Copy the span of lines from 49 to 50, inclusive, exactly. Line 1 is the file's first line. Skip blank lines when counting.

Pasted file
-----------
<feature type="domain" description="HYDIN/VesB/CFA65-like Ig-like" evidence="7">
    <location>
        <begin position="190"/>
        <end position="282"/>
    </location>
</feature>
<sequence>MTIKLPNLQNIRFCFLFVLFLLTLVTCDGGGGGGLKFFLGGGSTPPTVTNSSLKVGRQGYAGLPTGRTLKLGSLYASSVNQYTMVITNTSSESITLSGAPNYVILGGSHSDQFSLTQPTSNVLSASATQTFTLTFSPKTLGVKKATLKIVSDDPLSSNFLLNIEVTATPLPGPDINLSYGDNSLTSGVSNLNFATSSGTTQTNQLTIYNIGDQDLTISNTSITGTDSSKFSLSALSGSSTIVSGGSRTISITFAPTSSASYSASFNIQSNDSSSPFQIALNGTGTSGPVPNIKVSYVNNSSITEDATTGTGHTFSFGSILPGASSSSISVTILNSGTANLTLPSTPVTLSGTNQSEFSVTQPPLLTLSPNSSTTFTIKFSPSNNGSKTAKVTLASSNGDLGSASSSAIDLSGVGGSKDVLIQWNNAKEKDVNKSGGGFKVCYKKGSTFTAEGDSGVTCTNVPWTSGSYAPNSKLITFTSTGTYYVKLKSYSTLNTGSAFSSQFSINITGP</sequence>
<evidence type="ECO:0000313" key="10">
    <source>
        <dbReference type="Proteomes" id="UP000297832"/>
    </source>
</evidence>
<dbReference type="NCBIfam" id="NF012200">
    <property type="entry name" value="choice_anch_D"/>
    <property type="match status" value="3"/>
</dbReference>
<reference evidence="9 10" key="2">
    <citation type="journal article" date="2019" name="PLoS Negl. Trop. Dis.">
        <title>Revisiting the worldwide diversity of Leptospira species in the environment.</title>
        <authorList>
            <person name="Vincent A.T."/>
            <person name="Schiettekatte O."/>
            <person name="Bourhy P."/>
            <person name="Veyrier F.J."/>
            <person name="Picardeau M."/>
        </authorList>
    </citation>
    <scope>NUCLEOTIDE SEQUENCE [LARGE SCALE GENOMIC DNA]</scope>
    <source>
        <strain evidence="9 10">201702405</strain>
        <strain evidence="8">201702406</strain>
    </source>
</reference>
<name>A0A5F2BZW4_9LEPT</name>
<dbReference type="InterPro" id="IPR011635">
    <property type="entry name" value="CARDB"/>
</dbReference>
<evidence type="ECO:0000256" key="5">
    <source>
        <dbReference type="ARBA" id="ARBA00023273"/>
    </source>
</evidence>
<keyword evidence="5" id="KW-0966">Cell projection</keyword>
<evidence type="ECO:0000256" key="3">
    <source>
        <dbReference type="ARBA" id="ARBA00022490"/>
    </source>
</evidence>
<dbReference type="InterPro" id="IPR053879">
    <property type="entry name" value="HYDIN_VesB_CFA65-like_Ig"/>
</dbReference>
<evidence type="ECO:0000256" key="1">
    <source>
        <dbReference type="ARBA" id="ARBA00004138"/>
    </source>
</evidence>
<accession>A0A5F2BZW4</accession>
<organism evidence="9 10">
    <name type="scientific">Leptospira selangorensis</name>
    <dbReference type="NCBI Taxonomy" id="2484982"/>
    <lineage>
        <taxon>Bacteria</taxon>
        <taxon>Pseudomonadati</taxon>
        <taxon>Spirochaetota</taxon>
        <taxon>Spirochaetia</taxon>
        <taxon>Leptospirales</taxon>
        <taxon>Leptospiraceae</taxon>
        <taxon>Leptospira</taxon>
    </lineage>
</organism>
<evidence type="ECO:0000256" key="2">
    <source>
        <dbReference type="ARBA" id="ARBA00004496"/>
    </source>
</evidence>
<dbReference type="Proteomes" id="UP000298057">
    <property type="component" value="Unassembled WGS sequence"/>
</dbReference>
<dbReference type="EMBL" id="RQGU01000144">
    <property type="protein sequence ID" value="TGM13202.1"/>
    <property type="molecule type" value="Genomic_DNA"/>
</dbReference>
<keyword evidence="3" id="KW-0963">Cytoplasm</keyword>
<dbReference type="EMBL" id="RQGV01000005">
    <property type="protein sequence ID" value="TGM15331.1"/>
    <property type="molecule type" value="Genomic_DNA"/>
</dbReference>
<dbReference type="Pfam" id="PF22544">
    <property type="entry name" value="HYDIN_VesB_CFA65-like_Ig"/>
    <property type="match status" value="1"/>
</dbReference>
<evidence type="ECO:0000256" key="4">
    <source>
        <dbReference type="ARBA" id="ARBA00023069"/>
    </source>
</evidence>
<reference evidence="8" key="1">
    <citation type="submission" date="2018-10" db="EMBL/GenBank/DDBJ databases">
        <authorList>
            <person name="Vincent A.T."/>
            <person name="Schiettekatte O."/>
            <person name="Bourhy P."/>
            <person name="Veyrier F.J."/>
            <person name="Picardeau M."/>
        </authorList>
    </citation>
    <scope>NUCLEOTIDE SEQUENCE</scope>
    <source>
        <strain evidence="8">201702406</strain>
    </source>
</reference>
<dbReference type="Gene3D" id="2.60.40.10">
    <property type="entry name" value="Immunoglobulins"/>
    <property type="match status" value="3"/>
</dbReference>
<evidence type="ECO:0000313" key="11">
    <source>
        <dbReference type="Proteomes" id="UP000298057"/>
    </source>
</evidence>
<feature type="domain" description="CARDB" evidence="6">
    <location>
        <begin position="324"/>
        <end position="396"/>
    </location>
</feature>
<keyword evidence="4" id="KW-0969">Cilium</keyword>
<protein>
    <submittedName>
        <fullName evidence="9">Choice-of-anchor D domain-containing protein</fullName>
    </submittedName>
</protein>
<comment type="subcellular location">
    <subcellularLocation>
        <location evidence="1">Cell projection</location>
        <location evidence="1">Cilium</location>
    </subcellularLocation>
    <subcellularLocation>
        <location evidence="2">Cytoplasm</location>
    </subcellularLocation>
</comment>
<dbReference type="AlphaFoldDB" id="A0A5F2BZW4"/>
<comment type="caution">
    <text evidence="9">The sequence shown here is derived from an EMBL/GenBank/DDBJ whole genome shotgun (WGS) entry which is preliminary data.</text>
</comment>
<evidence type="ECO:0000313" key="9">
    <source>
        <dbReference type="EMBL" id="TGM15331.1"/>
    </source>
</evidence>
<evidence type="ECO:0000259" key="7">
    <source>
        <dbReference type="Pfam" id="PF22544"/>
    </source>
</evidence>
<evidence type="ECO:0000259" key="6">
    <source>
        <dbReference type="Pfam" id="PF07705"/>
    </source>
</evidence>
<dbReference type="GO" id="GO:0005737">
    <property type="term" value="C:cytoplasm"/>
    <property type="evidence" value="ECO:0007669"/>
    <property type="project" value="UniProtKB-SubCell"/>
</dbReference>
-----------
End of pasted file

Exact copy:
<dbReference type="InterPro" id="IPR053879">
    <property type="entry name" value="HYDIN_VesB_CFA65-like_Ig"/>